Doctor Who – A Good Man Goes to War

It was in the revamped Who that the idea of the Doctor as legend first began to gain traction. In the original series the character was sometimes portrayed as having a reputation, certainly, but for most of the time he was an itinerant, anonymous figure. Although that has remained the case from episode to episode over the last five years, we’ve also seen the growth of the idea that all of the Doctor’s various exploits cumulatively add up to a certain mythic quality. Perhaps Christopher Eccleston’s iconic rant to the Daleks in ‘Bad Wolf’ was the first major example.

Moffat ran with this thread right from the end of ‘The Eleventh Hour’, and of course in ‘The Pandorica Opens’ the Doctor’s reputation is such that all his foes gang up to trap him. At the time that felt like the culmination of the idea, but this episode takes it further still and shows that while the Doctor may now be able to bluff his way through any situation on reputation alone, that reputation is coming back to haunt him in more insidious ways. RTD was also responsible for the concept that the Doctor turns others into weapons to do his dirty work, and here we see the Doctor doing much that, except that he’s also becoming a weapon himself.

It’s all fairly arguable stuff but the episode just about makes its case and in a series as long-running as Who it’s interesting to find new takes on the character. Whether the Doctor learns from this will be interesting; generally he looks chastened by such concepts and then gleefully fandangoes his way out of trouble without so much as a look back. As Admiral Kirk would say: “No, I haven’t faced death. I’ve tricked my way out of death, and patted myself on the back for my ingenuity.”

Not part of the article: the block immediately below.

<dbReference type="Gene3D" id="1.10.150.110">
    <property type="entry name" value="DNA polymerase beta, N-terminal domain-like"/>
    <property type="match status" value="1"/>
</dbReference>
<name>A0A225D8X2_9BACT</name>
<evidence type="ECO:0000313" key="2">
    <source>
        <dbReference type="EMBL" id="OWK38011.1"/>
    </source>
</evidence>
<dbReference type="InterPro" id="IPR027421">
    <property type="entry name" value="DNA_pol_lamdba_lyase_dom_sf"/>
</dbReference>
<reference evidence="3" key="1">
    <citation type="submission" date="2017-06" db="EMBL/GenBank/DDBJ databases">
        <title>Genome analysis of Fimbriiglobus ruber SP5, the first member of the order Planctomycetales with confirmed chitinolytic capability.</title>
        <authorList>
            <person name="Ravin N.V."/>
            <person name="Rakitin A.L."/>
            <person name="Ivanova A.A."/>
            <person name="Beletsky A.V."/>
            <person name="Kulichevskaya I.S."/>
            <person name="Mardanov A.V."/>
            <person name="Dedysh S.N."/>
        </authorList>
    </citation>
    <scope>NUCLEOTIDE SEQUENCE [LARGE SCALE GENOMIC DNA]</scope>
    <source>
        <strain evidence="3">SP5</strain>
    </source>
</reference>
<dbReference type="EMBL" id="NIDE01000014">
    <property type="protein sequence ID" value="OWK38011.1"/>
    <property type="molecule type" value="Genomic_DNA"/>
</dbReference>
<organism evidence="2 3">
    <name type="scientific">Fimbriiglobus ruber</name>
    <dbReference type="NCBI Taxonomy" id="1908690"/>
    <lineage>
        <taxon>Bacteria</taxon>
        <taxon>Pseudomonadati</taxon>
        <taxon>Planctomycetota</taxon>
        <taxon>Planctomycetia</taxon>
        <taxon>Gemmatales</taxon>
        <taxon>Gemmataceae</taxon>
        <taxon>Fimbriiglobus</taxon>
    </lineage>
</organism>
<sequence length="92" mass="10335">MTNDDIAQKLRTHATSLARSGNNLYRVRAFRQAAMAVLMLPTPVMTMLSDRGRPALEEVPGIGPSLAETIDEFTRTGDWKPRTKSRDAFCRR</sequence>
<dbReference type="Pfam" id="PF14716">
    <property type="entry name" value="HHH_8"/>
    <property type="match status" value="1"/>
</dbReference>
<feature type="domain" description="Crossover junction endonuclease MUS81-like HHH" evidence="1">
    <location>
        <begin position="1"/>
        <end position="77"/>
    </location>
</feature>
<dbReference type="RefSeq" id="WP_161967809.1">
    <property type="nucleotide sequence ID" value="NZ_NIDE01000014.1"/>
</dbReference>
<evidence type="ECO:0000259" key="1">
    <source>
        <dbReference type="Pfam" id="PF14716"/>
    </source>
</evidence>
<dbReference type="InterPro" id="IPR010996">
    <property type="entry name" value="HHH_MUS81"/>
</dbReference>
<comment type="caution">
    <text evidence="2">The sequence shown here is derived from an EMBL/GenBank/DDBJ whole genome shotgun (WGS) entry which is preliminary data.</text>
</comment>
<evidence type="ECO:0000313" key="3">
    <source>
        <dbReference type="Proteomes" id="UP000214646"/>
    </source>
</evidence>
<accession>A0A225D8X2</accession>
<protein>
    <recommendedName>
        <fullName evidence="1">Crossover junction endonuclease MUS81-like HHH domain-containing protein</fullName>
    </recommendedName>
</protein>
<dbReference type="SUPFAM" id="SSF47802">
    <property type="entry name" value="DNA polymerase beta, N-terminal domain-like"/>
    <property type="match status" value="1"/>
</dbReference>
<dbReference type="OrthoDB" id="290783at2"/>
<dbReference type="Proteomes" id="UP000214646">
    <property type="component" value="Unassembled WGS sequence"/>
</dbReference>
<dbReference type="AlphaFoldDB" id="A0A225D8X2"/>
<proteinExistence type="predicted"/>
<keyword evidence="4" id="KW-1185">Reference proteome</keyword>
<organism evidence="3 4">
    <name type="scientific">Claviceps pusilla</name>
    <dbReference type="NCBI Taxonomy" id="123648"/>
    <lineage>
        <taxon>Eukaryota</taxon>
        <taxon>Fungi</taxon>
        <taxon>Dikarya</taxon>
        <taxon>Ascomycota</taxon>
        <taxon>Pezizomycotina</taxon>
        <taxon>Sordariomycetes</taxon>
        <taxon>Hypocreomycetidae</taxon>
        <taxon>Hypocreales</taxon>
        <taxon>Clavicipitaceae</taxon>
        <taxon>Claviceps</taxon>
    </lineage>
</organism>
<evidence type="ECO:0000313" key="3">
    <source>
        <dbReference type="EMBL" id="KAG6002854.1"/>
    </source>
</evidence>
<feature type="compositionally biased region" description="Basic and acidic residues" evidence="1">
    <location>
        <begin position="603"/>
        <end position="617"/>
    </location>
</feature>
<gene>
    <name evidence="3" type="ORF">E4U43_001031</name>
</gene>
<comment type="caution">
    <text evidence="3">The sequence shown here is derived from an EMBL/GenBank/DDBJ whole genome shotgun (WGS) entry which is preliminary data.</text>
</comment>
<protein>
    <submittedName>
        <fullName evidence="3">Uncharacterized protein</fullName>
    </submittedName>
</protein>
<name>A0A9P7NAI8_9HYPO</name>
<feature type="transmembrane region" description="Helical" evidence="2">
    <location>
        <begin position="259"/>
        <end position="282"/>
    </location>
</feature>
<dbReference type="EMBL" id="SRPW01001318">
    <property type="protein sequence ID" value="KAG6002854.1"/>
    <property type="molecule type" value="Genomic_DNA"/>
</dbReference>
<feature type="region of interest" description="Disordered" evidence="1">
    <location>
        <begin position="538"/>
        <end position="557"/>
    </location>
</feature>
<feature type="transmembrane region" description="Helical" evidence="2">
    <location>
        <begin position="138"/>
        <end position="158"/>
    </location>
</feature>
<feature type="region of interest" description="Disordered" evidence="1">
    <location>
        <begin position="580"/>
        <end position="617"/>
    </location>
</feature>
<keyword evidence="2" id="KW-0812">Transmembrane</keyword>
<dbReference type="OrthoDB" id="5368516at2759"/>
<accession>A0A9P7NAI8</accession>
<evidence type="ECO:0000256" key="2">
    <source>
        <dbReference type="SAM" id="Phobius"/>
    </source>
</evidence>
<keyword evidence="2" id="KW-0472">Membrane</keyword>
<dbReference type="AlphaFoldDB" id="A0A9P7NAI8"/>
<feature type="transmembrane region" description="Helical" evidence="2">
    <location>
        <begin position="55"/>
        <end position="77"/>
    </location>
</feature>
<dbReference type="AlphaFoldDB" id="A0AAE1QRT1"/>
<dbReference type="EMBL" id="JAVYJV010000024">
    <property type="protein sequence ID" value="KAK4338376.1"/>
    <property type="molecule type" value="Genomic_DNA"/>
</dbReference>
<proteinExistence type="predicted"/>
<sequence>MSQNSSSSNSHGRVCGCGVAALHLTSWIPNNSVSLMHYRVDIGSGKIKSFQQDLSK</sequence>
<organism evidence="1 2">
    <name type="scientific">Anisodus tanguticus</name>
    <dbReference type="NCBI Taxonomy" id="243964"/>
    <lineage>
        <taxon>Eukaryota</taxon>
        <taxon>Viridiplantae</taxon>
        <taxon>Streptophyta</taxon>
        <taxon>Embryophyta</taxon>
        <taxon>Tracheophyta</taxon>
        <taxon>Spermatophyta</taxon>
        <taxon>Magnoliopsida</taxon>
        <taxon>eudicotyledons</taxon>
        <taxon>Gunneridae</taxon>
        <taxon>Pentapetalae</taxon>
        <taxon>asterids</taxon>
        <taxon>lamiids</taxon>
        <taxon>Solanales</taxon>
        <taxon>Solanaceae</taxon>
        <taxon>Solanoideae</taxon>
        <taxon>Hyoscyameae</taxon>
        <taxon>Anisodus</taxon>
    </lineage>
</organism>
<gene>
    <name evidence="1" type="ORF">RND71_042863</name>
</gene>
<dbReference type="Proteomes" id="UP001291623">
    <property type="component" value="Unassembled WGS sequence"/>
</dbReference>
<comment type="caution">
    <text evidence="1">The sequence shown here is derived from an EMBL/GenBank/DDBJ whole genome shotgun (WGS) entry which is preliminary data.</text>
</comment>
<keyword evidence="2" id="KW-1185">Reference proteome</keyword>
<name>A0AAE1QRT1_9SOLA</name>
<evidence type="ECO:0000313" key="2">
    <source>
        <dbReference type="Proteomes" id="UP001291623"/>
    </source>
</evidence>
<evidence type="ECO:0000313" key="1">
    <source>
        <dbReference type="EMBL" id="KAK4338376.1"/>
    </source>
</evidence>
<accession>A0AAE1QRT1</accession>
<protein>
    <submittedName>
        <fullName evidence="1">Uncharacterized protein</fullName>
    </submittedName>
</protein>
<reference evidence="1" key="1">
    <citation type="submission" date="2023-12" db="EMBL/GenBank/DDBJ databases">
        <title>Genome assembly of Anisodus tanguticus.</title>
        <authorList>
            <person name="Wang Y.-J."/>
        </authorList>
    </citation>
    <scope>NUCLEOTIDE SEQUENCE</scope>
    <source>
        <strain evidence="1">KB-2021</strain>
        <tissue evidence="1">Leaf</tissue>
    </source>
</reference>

As for the big revelation well I guessed, but was unsure up to the last minute. (And my guess was probably informed by the fact that internet speculation is now so all-encompassing that any plot twist will be predicted by someone somewhere.) I’ve seen a few comments that this was too straight forward, too much of a single bluff, but I think that’s unfair. Moffat gets criticised for excessively indulging his love of complexity for its own sake, and I think it’s imperative that River’s identity is not only a twist but a revelation that resonates emotionally and doesn’t feel like a writerly cheat. While there’s a certain amount of contrivance about it, inevitably, I think it strikes a good balance between predictable and shocking. And Matt Smith’s reaction is played with such a light touch that it wafts away any sense of melodrama. The way delight and surprise bubbles out of him almost in spite of himself reminds me of Alistair Sim’s Scrooge waking up to realise he hasn’t missed Christmas after all.